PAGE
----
Job satisfaction, as a factor affecting the retention of nurses, is under extensive research and a focus of healthcare systems leadership. The aim of this study was to elucidate the effect of personal practice experience, sense of loneliness, perceived knowledge of KPC, and professional functioning, on job satisfaction among nurses working as dedicated carers of KPC infected patients hospitalized in isolation rooms.
In a study with a cross-sectional design, a convenience sample of 87 registered nurses working on medical-surgical wards answered a self-administered questionnaire about (a) job satisfaction, (b) perceived knowledge of KPC infection, (c) personal experience of working in dedicated isolation rooms, (d) sense of loneliness, (e) the respondents' perception of their professional functioning on the ward. Data were analyzed by descriptive statistics, Pearson correlation coefficients, t tests, a one-way ANOVA, and multiple regression analysis.
Nurses reported a slightly positive experience of working in isolation rooms, average levels of feeling lonely at work, good functioning on the ward, and high levels of perceived knowledge about source infection and job satisfaction. Nurses were more satisfied with their job when their perceived knowledge of infection control was better, their personal experience of working in KPC isolation rooms was more positive, and they perceived their professional functioning as more effective and productive. The higher the nurses' sense of loneliness the poorer their experience of working with a KPC cohort and the poorer their self-reported professional functioning on the ward. Personal experience of working in KPC-source isolation rooms and perceived level of professional functioning on the ward predicted the dependent variable, explaining 33% (R2=.327) of the variance in nurses' job satisfaction.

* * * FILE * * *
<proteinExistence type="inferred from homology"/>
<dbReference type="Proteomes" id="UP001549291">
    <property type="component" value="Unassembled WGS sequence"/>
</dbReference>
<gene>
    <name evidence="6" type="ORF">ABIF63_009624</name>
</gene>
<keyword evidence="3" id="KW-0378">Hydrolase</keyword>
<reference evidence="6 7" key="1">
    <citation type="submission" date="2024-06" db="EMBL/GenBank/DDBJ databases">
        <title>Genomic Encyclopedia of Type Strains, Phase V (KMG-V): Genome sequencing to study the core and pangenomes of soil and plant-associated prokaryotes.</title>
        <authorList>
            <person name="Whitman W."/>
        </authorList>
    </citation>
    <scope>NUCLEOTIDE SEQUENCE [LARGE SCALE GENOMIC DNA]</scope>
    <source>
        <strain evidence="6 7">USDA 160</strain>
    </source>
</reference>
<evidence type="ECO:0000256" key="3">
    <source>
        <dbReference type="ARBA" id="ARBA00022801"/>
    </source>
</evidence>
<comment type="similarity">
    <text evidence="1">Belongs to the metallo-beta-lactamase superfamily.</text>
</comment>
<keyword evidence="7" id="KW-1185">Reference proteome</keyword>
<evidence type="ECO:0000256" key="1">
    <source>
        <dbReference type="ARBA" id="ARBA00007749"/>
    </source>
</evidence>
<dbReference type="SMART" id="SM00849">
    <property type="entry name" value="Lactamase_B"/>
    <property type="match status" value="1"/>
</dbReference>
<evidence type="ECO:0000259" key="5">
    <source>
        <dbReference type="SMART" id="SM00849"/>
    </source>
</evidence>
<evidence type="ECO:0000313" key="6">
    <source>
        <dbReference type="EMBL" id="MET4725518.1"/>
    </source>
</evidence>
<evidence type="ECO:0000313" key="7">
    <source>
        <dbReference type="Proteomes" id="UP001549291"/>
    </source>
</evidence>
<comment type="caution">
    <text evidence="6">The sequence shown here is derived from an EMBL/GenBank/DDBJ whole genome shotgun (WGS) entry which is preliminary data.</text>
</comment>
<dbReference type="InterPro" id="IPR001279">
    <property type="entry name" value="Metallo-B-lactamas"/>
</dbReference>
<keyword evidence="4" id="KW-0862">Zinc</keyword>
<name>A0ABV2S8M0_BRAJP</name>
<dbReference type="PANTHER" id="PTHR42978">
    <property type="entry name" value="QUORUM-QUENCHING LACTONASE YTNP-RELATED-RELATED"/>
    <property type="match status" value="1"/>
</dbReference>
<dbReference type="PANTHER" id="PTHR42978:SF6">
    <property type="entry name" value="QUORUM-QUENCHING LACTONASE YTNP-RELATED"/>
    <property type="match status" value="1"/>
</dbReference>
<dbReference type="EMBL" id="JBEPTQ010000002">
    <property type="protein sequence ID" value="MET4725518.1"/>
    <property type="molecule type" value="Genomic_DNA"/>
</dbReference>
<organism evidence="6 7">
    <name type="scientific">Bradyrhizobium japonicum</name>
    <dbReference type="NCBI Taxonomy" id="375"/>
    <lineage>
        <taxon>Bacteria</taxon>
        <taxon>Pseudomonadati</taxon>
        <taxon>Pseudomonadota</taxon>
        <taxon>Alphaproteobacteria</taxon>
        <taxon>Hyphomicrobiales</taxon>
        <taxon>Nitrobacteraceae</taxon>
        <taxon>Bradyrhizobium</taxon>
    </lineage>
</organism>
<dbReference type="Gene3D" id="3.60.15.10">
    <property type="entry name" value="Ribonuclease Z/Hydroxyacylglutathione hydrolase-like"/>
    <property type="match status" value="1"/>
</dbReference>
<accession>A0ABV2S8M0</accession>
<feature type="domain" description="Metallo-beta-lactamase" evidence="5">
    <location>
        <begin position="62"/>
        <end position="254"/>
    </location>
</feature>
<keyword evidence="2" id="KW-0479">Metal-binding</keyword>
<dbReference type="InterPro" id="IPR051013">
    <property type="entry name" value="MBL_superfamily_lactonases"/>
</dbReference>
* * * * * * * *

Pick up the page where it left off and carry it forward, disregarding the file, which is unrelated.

The job satisfaction of nurses working as dedicated carers of KPC-infected patients is affected by perceived knowledge of infection control, their personal experience of working in KPC isolation rooms, and perceived professional functioning. The current study emphasizes the importance of nursing management's addressing psychosocial aspects of working as dedicated nurses in the in-ward 'bubble' in hospital settings.